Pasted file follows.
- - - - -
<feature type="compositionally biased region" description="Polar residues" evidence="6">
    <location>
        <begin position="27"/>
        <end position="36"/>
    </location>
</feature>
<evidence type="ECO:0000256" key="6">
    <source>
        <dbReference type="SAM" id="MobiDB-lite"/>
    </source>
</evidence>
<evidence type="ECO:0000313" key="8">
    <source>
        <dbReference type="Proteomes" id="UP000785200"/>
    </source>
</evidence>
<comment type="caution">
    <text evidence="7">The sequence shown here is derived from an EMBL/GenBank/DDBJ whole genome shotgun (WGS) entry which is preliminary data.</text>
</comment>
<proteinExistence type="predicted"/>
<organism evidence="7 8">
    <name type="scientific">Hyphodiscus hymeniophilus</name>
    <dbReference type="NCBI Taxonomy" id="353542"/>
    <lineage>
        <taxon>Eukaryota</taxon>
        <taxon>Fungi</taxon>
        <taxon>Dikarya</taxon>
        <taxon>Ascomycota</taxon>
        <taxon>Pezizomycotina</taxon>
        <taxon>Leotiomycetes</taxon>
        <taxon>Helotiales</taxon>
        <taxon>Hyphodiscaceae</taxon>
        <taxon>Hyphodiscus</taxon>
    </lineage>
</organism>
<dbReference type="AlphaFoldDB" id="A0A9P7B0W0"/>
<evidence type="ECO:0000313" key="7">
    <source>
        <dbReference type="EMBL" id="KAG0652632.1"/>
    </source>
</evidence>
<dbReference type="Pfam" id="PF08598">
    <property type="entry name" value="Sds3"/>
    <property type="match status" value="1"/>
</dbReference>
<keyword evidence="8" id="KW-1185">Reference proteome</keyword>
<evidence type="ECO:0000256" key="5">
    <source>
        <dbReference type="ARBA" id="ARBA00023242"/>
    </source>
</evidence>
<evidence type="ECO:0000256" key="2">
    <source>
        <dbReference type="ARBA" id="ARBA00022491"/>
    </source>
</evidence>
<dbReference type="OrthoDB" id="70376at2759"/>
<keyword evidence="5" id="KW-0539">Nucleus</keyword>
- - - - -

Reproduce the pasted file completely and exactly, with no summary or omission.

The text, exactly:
<feature type="compositionally biased region" description="Polar residues" evidence="6">
    <location>
        <begin position="27"/>
        <end position="36"/>
    </location>
</feature>
<evidence type="ECO:0000256" key="6">
    <source>
        <dbReference type="SAM" id="MobiDB-lite"/>
    </source>
</evidence>
<evidence type="ECO:0000313" key="8">
    <source>
        <dbReference type="Proteomes" id="UP000785200"/>
    </source>
</evidence>
<comment type="caution">
    <text evidence="7">The sequence shown here is derived from an EMBL/GenBank/DDBJ whole genome shotgun (WGS) entry which is preliminary data.</text>
</comment>
<proteinExistence type="predicted"/>
<organism evidence="7 8">
    <name type="scientific">Hyphodiscus hymeniophilus</name>
    <dbReference type="NCBI Taxonomy" id="353542"/>
    <lineage>
        <taxon>Eukaryota</taxon>
        <taxon>Fungi</taxon>
        <taxon>Dikarya</taxon>
        <taxon>Ascomycota</taxon>
        <taxon>Pezizomycotina</taxon>
        <taxon>Leotiomycetes</taxon>
        <taxon>Helotiales</taxon>
        <taxon>Hyphodiscaceae</taxon>
        <taxon>Hyphodiscus</taxon>
    </lineage>
</organism>
<dbReference type="AlphaFoldDB" id="A0A9P7B0W0"/>
<evidence type="ECO:0000313" key="7">
    <source>
        <dbReference type="EMBL" id="KAG0652632.1"/>
    </source>
</evidence>
<dbReference type="Pfam" id="PF08598">
    <property type="entry name" value="Sds3"/>
    <property type="match status" value="1"/>
</dbReference>
<keyword evidence="8" id="KW-1185">Reference proteome</keyword>
<evidence type="ECO:0000256" key="5">
    <source>
        <dbReference type="ARBA" id="ARBA00023242"/>
    </source>
</evidence>
<evidence type="ECO:0000256" key="2">
    <source>
        <dbReference type="ARBA" id="ARBA00022491"/>
    </source>
</evidence>
<dbReference type="OrthoDB" id="70376at2759"/>
<keyword evidence="5" id="KW-0539">Nucleus</keyword>